This part appeals to me a great deal, because it makes sense to me–I can imagine how hard it must be to be a newborn after 9 months of warm dark comfort. And while I know I won’t have endless saintly patience when the baby’s cranky, I like that I won’t have to worry about “spoiling” them; one of the AP principles is that you simply can’t spoil an infant with too much love and attention. At the same time, they talk about ways to help the baby learn to “organize” himself with consistency and perserverence while you’re teaching them things like how to eat from a spoon or what their routine is at bedtime.

Most of this is addressed in *The Baby Book*, of course. *The Pregnancy Book* focuses more on helping the woman through her 9 months, and is a good basic source of information as far as that goes. It has helpful sections on drugs, and covers the stages of pregnancy well. However, I think they really need a new illustrator, because the woman in the diagrams seems all out of perspective, making it a bit harder to judge how well you’re growing. Even better, they should get photos of pregnant women of various body types, because how your baby sits and sticks out depends on how you’re built in the first place.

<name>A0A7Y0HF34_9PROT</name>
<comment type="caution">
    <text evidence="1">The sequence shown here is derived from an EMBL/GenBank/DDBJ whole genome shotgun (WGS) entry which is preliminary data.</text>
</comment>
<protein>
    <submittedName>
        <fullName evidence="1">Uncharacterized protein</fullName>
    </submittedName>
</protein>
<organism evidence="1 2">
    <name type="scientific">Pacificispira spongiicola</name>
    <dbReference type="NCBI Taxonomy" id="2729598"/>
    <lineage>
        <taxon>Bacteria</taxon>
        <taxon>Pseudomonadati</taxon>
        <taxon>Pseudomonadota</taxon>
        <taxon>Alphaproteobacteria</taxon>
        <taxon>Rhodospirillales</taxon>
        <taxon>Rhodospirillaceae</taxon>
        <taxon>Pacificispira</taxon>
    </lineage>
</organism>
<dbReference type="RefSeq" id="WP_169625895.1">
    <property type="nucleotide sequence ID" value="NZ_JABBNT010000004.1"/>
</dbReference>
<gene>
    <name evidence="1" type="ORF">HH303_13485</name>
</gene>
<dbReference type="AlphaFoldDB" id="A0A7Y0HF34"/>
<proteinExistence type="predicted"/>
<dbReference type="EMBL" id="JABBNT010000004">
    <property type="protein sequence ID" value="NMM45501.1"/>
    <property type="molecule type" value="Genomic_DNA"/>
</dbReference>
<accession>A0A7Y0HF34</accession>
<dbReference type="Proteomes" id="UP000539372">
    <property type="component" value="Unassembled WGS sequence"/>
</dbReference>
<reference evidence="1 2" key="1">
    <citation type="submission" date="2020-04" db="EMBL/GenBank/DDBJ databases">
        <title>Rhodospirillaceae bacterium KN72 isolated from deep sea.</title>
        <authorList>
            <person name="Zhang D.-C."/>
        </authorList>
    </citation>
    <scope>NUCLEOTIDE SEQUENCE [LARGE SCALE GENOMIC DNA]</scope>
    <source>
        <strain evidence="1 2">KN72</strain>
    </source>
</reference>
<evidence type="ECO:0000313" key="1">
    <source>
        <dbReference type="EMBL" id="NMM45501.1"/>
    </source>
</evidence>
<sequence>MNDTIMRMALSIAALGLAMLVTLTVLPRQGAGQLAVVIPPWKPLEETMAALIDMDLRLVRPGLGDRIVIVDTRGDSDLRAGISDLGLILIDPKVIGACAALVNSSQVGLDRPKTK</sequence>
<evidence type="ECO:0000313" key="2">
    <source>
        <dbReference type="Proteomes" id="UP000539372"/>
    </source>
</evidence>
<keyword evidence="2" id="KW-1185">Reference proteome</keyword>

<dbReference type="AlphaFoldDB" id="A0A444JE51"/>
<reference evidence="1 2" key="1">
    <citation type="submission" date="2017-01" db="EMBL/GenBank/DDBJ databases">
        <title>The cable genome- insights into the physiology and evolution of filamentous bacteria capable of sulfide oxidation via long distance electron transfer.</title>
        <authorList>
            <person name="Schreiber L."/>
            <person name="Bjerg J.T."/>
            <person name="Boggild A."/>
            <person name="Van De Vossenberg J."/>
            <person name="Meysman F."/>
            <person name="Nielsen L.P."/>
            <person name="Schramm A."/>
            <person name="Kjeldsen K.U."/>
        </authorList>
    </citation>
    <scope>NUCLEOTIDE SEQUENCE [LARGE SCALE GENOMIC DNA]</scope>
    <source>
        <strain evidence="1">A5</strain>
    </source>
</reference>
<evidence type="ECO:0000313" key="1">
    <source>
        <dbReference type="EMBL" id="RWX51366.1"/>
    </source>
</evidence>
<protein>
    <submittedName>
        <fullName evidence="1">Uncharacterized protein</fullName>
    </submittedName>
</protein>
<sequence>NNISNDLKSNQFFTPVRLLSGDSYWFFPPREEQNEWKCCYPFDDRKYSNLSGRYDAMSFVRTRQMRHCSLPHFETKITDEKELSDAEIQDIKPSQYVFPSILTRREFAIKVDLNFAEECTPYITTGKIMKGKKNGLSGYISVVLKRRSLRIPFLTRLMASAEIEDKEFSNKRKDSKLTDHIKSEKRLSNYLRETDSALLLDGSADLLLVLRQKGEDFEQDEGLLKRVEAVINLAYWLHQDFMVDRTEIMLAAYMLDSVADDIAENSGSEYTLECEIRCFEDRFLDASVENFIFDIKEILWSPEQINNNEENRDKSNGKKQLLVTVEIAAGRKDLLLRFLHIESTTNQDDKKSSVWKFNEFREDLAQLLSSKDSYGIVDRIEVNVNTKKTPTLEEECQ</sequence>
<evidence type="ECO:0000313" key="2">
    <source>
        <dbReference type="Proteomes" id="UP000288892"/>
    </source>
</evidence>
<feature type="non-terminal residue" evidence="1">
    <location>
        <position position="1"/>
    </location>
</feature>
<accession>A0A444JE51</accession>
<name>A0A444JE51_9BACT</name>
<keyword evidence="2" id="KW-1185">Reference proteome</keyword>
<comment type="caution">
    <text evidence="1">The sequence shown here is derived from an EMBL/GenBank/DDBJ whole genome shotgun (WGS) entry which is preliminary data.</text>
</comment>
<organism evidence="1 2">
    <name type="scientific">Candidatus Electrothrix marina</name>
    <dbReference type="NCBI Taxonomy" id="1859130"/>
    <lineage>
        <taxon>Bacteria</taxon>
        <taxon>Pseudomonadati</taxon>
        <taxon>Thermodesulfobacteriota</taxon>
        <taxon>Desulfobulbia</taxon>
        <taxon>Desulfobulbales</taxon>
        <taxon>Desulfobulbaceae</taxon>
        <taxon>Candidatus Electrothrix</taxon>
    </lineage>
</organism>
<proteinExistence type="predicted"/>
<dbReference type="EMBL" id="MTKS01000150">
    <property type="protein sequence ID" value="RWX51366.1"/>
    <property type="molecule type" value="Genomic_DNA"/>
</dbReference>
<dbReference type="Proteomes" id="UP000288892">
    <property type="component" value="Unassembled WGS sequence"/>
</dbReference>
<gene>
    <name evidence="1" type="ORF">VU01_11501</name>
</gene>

The only other thing that I don’t always care for is that the Sears tend to come off as a bit patronizing, and seem to gloss over their own problems (like the birth of their Down syndrome child) as well as over the difficulties faced by working parents getting leave and daycare. It was hard to pin down, but I kept getting the feeling they were about to pat my head and say “there there.”

There have been some other excellent books I’ve read that I’ll mention in passing, because they are more about politics and personal experiences than baby-makin’:

_[The Price of Motherhood]( by Ann Crittenden.

_[Operating Instructions]( by Anne Lamott.